That is the question, both for a woman who may have endometriosis and for her gynecologist. In the diagnosis, as well as the treatment of endometriosis, surgery can play a valuable role. How much value is dependent on factors that are specific to an individual woman’s situation.
Endometriosis is a condition in which the lining tissue of the uterine cavity ends up attaching to and growing on other locations of the body, typically on the organs of the pelvis. It affects up to 10% of reproductive-aged women and can cause symptoms of severe menstrual cramping, pelvic pain, pain with intercourse, and infertility.
So when should surgery be considered?
When medical therapy has failed
The only way to make a definite diagnosis of endometriosis is with surgery. However, when symptoms like severe menstrual cramps are present, endometriosis can be assumed and safely treated without surgery. There are several medications that can be used to suppress endometriosis and reduce pain. The birth control pill, for example, is very effective in treating endometriosis. However, when the pill or other medications are not effective, surgery should then be considered. A laparoscopic procedure can be performed to confirm the diagnosis and remove the endometriosis.
When endometriosis is in the ovaries
Sometimes endometriosis can form what is called an endometrioma – a cyst in the ovary that is filled with menstrual tissue. Unfortunately, they typically do not go away with the medications described above. In the case of endometriomas, surgery plays a valuable role. A laparoscopic procedure can be performed to carefully remove them from the ovaries and eliminate additional endometriosis if present.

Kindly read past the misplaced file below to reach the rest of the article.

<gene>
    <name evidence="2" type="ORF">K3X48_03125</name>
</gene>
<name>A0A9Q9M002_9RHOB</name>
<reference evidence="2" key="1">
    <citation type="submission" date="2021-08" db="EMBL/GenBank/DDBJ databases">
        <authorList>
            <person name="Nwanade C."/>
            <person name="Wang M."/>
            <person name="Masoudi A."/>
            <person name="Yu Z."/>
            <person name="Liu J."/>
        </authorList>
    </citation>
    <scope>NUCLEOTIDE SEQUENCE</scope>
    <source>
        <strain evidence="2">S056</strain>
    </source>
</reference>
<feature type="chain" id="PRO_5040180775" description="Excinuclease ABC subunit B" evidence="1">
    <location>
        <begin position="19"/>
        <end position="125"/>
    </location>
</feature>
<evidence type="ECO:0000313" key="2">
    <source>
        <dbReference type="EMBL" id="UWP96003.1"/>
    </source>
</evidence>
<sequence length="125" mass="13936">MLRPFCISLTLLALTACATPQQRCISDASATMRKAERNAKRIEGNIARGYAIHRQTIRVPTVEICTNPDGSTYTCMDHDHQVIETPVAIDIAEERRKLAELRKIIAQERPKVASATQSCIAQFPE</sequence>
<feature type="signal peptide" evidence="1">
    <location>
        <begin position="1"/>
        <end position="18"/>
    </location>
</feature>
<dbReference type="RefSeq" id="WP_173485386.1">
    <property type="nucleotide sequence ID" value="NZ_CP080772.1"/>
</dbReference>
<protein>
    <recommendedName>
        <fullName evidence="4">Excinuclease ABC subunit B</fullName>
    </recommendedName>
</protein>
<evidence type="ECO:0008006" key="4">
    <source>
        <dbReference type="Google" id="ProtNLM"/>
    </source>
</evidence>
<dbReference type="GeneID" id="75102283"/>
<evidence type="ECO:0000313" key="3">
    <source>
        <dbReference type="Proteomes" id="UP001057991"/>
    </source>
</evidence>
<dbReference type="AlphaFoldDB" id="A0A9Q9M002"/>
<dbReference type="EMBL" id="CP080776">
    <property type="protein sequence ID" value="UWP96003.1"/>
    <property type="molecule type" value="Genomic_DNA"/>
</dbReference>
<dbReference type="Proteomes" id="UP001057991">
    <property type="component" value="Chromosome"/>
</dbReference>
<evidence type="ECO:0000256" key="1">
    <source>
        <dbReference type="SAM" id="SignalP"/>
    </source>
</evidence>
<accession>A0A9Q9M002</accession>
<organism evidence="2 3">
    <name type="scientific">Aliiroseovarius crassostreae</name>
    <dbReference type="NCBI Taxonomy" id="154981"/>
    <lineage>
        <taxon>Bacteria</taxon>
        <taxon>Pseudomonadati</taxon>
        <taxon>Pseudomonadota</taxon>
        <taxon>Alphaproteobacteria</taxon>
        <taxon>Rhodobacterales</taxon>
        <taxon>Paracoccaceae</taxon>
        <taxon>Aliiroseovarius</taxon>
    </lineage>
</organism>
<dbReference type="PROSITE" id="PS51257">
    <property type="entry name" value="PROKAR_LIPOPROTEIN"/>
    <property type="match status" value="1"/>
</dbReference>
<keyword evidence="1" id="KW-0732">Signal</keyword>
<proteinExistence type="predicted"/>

When infertility is a symptom
The inflammation and scarring caused by endometriosis can lead to infertility. In women experiencing the painful symptoms of endometriosis who have been unable to conceive by 6 to 12 months of trying, surgery should be recommended. A laparoscopic procedure can be done to remove the endometriosis and undo scarring of the reproductive organs. Studies have shown significant improvement in achieving pregnancy after this procedure is performed in women with endometriosis.
When definitive treatment is needed
Hysterectomy with removal of the ovaries is essentially a cure for endometriosis. In this procedure, the source of the endometriosis and the hormones that stimulate it are eliminated. Endometriosis symptoms typically fully resolve after hysterectomy, and the risk of recurrence is low. To date, there are no other non-surgical treatments for endometriosis that can provide these same long-term results. Thankfully, most hysterectomies for endometriosis can be performed laparoscopically, which means less postoperative pain and shorter recovery than the traditional method. In a woman with endometriosis who no longer desires fertility, hysterectomy is a valid and effective option for treatment.
Surgery for endometriosis is not required, either for diagnosis or treatment. But, in some instances, like those described above, it can be beneficial and should be considered. If you have endometriosis or are suffering from the symptoms associated with endometriosis, see your gynecologist and discuss what treatment options may be best for you. We’re here to help.